Gabina is a student of Happiness Sciences, and fortunately her professors are very understanding people. They therefore allow her to pass her subjects without actually having passed their correlation subjects before. The problem with this is that IWFC's electronic system can only register a subject as being passed abiding by the correlation rules. Thus, a subject will be registered in the system if and only if it was passed and all its correlation subjects are also already registered.

Seeing her progress keeps Gabina motivated, and helps her to push forward with her studies. For this reason, each time she passes a subject she checks the electronic system to see how many subjects have been registered in it. Sometimes she sees the number has not changed, which happens whenever the subject she just passed didn't have all its correlation subjects registered in the system. In other cases, she receives the delightful news that the number of registered subjects has increased. Moreover, it may happen that this increase was in more than one, which happens whenever the subject she just passed could be registered, and doing so unlocked the registration of a series of subjects passed beforehand.

Gabina has already planned the order in which she will pass all the subjects for her degree. She would now like to know the number of subjects which will be registered in the electronic system after she passes each one of them. Your task is to write a program to help Gabina predict this, so that she can joyfully finish her Happiness Sciences studies.

 

Input

There are multiple test cases in the input file. The first line contains two integer numbers N and M, representing the number of subjects in her degree and the number of correlation relations between pairs of subjects, respectively ( N,M ≤ 5 × 104). The subjects are numbered from 1 to N. Each of the following M lines contains two integer numbers A and B, indicating that subject A is a correlation subject for subject B ( A, B  N with A ≠ B). This means that subject A must be registered in the electronic system before subject B can be registered. There are no repeated or cyclic correlation relations in the input. The last line contains N integer numbers P1, P2, ..., PN, representing the subjects in the order Gabina will pass them ( Pi  N for i = 1, ..., N, with Pi ≠ Pj for i ≠ j).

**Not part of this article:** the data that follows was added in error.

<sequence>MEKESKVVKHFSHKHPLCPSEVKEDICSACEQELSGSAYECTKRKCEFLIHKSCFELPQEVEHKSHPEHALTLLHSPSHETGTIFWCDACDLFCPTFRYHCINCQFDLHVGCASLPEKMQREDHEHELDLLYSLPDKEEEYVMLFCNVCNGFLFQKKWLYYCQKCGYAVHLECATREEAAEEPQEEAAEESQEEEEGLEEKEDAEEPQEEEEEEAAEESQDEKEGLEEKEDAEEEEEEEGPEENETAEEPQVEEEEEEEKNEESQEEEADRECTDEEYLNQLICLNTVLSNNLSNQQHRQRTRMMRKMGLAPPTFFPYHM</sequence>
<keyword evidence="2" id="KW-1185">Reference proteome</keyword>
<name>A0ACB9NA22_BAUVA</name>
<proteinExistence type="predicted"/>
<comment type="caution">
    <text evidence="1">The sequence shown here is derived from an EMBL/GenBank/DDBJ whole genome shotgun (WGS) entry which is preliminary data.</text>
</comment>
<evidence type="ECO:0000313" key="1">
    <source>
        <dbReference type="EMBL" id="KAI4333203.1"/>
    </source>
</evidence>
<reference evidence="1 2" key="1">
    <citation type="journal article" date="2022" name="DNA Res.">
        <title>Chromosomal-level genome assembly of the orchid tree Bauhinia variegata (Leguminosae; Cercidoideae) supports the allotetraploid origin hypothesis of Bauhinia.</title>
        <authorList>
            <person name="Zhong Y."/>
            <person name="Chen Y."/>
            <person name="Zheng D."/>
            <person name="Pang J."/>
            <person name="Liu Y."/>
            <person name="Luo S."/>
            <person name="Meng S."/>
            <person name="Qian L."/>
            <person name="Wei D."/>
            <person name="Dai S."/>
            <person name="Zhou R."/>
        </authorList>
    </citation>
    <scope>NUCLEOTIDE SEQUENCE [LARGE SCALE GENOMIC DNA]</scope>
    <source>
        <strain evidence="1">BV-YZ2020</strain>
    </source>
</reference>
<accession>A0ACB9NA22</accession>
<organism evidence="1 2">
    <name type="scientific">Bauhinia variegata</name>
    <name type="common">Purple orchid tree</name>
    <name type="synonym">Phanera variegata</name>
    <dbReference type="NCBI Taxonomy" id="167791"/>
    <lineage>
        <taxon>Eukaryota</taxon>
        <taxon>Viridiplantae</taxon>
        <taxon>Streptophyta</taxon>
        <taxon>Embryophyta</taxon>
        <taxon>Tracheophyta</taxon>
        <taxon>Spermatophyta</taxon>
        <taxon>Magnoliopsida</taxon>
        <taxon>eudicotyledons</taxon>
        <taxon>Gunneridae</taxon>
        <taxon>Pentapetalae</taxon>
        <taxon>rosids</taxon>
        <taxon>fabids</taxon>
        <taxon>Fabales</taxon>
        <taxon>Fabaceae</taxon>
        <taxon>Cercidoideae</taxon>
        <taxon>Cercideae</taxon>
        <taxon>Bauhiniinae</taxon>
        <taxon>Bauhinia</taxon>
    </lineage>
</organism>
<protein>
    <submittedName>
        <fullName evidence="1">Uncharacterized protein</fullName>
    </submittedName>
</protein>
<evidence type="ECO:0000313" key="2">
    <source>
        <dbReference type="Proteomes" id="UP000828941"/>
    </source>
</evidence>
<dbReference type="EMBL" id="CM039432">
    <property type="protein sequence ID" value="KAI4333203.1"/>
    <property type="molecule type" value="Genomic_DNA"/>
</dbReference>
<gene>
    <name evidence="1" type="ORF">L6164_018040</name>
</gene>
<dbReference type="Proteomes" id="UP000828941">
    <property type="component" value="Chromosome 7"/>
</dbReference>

Output

For each test case, print N lines, each with a single integer number. The number printed in the i-th line represents the number of subjects registered in the electronic system immediately after Gabina passes the i-th subject for her degree in the order giver in the input.

 

Example

Input:
3 2
1 2
2 3
1 2 3
3 2
1 2
2 3
3 2 1
4 4
1 2
2 3
4 3
1 4
2 3 1 4

Output:
1
2
3
0
0
3
0
0
2
4

hide comments
lonjinus: 2017-01-08 22:27:07

How i read the testcases in java, i try using that:
ava.io.BufferedReader entry = new java.io.BufferedReader(new java.io.InputStreamReader(System.in));
String s = entry.readLine();
while(s != null && s.length() != 0){}

:D: 2016-11-03 01:59:25

Yes, first four lines form a single test case. It's clear from input specification. You should read test cases until EOF.

vengatesh15: 2016-10-22 09:02:27

You haven't specified that How many test case will be there in one input file ?

vengatesh15: 2016-10-22 07:51:10

3 2
1 2
2 3
1 2 3
is this single test case?

Last edit: 2016-10-22 07:53:25

Added by:Fidel Schaposnik
Date:2016-09-21
Time limit:1s-2s
Source limit:50000B
Memory limit:1536MB
Cluster: Cube (Intel G860)
Languages:All except: ASM64 GOSU
Resource:Argentinian Programming Tournament 2016